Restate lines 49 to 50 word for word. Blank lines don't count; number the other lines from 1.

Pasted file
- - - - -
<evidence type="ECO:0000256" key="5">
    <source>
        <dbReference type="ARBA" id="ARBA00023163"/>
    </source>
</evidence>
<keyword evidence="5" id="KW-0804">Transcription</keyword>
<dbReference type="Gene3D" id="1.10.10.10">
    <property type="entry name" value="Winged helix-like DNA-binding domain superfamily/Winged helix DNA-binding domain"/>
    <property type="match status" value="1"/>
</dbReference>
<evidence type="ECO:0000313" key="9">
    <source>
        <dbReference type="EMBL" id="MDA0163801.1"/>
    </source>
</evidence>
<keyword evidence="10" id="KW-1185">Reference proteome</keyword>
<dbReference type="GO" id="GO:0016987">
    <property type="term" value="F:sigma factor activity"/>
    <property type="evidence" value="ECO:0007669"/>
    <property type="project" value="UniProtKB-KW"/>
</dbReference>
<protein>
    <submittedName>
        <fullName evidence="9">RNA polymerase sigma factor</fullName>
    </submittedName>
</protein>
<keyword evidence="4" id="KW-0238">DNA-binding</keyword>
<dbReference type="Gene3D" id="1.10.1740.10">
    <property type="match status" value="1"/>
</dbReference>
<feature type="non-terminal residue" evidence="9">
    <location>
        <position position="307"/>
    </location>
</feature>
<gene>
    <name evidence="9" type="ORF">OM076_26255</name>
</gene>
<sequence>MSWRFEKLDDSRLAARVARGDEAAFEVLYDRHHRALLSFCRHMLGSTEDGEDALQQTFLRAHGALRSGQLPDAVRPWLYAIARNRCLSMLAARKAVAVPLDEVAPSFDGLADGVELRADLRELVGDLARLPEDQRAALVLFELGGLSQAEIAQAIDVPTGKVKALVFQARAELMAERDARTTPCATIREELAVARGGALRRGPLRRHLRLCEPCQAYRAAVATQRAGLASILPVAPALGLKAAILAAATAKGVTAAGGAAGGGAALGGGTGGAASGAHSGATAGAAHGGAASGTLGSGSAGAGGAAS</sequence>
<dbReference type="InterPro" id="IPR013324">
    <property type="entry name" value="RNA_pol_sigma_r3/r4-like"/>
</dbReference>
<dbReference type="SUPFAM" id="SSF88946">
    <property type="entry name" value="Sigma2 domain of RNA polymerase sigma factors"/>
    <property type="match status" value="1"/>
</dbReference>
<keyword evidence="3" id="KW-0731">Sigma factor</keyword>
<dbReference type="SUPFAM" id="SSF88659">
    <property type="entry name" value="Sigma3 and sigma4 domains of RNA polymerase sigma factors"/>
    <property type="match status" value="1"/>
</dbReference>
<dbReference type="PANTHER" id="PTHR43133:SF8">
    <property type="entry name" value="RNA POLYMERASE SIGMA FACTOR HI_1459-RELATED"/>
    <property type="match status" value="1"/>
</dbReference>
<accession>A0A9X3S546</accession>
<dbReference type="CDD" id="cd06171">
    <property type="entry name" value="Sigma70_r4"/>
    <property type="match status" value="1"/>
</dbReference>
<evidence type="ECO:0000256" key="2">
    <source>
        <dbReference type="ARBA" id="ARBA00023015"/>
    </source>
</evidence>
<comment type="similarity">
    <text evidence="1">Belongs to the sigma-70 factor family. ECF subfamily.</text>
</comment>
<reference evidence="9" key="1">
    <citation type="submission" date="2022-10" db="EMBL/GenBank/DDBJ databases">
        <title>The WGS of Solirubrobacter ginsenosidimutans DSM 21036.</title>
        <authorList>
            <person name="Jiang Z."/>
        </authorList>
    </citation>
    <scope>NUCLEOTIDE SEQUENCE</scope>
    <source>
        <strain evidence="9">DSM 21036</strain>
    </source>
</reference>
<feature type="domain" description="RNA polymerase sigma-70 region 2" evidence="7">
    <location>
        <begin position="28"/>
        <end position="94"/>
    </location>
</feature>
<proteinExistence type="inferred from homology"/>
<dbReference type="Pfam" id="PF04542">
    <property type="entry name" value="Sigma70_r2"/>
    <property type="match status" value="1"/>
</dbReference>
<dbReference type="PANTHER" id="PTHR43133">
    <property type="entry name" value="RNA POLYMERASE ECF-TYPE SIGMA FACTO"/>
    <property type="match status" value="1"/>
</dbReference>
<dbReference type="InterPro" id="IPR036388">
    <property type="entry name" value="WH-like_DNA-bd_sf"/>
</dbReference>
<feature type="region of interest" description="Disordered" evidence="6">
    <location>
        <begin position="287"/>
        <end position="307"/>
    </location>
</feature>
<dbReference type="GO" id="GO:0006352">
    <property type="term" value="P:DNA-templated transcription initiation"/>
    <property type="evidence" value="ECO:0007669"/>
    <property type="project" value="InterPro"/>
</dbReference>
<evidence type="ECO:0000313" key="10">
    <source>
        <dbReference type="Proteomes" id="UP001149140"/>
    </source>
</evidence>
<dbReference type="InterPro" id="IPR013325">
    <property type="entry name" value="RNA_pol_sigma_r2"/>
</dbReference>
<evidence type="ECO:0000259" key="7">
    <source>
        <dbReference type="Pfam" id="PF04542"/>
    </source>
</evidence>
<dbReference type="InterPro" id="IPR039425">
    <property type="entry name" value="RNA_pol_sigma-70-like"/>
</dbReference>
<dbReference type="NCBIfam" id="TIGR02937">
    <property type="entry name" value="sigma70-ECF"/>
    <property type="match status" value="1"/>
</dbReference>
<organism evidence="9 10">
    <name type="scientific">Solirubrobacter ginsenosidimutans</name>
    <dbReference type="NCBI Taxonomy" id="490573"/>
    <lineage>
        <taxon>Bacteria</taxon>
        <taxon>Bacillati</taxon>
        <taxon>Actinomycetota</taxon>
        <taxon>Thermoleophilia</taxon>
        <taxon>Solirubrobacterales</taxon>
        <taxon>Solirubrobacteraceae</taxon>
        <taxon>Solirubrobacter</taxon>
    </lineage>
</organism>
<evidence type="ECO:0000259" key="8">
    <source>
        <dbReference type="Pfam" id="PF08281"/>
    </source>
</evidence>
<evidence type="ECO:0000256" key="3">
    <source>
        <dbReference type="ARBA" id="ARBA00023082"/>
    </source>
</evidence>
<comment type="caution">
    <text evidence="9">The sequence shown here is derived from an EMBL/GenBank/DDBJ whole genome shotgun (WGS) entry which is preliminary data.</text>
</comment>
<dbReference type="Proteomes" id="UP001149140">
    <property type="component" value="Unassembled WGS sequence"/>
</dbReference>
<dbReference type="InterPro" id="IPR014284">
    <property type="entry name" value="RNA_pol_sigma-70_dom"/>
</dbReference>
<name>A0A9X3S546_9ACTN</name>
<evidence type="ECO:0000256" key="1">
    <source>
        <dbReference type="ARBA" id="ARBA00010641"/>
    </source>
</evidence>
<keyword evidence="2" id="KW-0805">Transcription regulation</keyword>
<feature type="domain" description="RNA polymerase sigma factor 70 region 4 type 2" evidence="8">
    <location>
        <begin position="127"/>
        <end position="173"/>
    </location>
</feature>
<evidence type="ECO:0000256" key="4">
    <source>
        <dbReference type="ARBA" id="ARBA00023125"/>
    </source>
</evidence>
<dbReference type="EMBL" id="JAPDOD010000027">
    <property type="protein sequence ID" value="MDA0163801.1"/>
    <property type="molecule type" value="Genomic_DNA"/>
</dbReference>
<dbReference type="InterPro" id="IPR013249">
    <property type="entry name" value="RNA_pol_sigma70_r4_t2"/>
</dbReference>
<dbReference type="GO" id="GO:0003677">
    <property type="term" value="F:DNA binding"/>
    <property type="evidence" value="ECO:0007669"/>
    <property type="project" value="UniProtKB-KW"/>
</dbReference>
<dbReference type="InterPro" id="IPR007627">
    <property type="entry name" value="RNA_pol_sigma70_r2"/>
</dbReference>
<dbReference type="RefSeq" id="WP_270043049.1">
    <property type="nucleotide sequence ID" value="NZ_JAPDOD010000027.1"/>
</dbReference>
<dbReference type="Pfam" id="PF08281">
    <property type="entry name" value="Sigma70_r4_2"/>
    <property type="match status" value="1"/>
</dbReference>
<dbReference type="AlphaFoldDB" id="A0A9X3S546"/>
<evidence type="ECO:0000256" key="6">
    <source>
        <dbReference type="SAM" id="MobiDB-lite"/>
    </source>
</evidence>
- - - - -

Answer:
    <property type="entry name" value="Sigma3 and sigma4 domains of RNA polymerase sigma factors"/>
    <property type="match status" value="1"/>